Group Dynamics

Classification of Group Dynamics

With the advancement of societies, several social groups emerged over the course of time. Since every such group has its own ideologies and attitudes, each one functions differently. Individual members with differing thought processes exert even more influence in their functioning. This is why we need to study the classification of groups to understand how they operate.

Classification of Groups

We can classify groups into the following general categories:

1) Primary v. Secondary Groups

Primary groups are those which are generally small in size and emerge due to feelings of intimacy or friendship. For example, family groups, groups of friends in offices, etc.

Classification of Groups

On the other hand, secondary groups are much larger and are based on the mutual beliefs of members. The members of these groups might not interact with each other personally. For example, associations of people belonging to a profession, like doctors or lawyers, are secondary groups.

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2) Membership v. Reference Groups

Membership groups are those to which people belong, while reference groups are those to which they wish to belong.

3) Command v. Task Groups

Command groups involve a hierarchical structure wherein a member with a superior rank oversees other members. For example, the manager of a shop and his subordinate sales staff will become a command group.

In a task group, members perform the same functions but they do not share a hierarchical command structure. For example, all the sales staff members together subordinate to the manager of the shop.

4) Interest v. Friendship Groups

An interest group always involves members sharing common and mutual goals. For example, a firm of partners will be an interest group. A friendship group, however, need not have common interests but members share mutual attributes. For example, they may belong to the same place or support the same sports team.

5) Psychological v. Social Groups

In a psychological group, two or more members interdependent on each other together influence other members as well. For example, parents in a family might dictate how all family members will behave.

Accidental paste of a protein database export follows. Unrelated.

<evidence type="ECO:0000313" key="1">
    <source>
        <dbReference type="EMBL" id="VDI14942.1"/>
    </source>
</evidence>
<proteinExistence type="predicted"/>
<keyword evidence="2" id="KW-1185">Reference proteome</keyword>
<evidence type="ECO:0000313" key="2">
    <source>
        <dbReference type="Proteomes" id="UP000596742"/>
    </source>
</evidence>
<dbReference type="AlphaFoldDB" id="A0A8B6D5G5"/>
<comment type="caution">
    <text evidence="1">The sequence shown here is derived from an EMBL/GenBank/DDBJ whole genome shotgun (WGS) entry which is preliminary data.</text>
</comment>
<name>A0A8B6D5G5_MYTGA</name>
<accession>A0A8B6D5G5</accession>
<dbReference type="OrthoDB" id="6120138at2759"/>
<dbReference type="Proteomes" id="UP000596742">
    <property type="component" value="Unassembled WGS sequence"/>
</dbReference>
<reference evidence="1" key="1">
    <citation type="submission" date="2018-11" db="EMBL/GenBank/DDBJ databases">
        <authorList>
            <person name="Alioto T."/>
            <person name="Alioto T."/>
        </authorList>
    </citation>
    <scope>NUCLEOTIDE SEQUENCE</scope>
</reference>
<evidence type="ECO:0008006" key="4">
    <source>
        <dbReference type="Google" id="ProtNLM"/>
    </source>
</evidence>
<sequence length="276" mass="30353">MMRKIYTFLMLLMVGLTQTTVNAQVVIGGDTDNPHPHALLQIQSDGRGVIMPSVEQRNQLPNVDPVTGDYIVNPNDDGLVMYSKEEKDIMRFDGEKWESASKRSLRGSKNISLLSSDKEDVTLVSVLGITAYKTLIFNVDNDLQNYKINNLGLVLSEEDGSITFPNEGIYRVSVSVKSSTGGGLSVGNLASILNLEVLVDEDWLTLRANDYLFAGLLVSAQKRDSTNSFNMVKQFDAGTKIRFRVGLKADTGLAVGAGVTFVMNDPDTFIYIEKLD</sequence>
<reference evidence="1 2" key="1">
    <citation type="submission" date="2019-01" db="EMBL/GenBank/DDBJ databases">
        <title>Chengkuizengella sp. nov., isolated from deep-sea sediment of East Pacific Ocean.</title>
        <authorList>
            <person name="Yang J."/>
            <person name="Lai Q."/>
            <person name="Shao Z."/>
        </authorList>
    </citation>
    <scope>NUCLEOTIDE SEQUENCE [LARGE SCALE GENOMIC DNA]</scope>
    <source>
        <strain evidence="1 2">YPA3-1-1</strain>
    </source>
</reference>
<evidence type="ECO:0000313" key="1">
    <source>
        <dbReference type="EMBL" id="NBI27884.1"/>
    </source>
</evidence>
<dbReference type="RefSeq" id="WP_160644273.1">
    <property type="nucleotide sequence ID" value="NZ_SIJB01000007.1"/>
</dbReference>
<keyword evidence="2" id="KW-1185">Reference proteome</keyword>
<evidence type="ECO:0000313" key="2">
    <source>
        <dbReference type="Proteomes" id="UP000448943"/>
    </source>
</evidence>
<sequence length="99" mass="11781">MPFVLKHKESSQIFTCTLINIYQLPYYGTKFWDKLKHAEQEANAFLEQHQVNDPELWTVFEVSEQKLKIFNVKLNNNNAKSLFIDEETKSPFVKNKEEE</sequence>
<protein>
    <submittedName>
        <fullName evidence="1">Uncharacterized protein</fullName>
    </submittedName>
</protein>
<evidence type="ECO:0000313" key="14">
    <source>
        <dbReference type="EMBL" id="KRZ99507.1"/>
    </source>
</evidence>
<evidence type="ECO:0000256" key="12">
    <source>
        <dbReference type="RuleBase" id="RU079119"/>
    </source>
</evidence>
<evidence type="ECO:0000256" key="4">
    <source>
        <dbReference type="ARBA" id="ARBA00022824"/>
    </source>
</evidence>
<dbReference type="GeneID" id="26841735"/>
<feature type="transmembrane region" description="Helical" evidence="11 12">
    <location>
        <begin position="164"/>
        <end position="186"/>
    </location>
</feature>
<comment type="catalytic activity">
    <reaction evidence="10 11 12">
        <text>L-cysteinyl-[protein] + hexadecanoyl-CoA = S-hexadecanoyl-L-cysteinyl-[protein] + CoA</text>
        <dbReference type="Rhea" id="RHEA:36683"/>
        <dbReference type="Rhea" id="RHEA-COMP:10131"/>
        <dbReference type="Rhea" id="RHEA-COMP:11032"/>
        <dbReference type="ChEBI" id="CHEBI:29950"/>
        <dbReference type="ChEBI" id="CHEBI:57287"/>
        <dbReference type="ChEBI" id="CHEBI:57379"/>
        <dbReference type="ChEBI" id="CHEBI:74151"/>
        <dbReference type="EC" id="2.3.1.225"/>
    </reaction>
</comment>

A social group comprises of interrelated psychological groups that have the same objectives. For example, members of regional offices of a company along with those at its headquarters.

6) Formal v. Informal Groups

Formal groups are those which emerge out of a formal authority that has specific objectives. For example, a trade union will be a formal group. The members of formal groups behave according to their mutual goals.

Informal groups emerge not from formal authorities but rather from personal or social interactions. The members of these groups might or might not have specific common goals. These groups generally emerge from feelings of friendship or camaraderie.

Various management theorists and thinkers have further studied informal groups into more sub-categories. The following are some such classifications.

Informal Groups according to Mayo and Lombard

a) Natural Groups: These groups generally do not require internal structures.

b) Family groups: These groups always involve a few members who influence the functioning of other members.

c) Organized groups: These groups involve the leadership of a few members. Furthermore, these few members use their intelligence and skills to maintain group integrity and unity.

Informal Groups according to Sayles

a) Apathetic groups: These groups basically have informal attitudes towards the larger informal groups. They often have a lack of unity and members indulge in conflicts frequently.

b) Erratic groups: The most important feature of these groups is that they keep fluctuating between cooperation and antagonism. This is because of distrust, lack of a clear unity, breakdown of communication, etc.

c) Strategic groups: These groups generally have consistent pressures, group unity and unanimity of purpose.

d) Conservative groups: Unlike strategic groups, these groups have moderate unity and pressures but they still achieve results.

Informal Groups according to Dalton

Dalton generally studied the classification of groups in terms of hierarchies usually in workplaces. He classified informal groups as follows:

a) Horizontal groups: Members generally perform more or less the same work and have the same rank.

b) Vertical groups: Unlike horizontal groups, members of vertical groups work at different levels in a particular department.

c) Mixed groups: Members of different ranks and departments work together in these groups.

Questions on Classification of Group Dynamics

Fill the following blanks with missing words:

(a) Interest groups have common interests or goals, while __________ groups involve just mutual affection.

(b) __________ studied classification of groups in terms of workplace hierarchies.

(c) Unlike __________ groups, members of task groups do not have organized hierarchies.

Answers:          (a) friendship          (b) Dalton          (c) command

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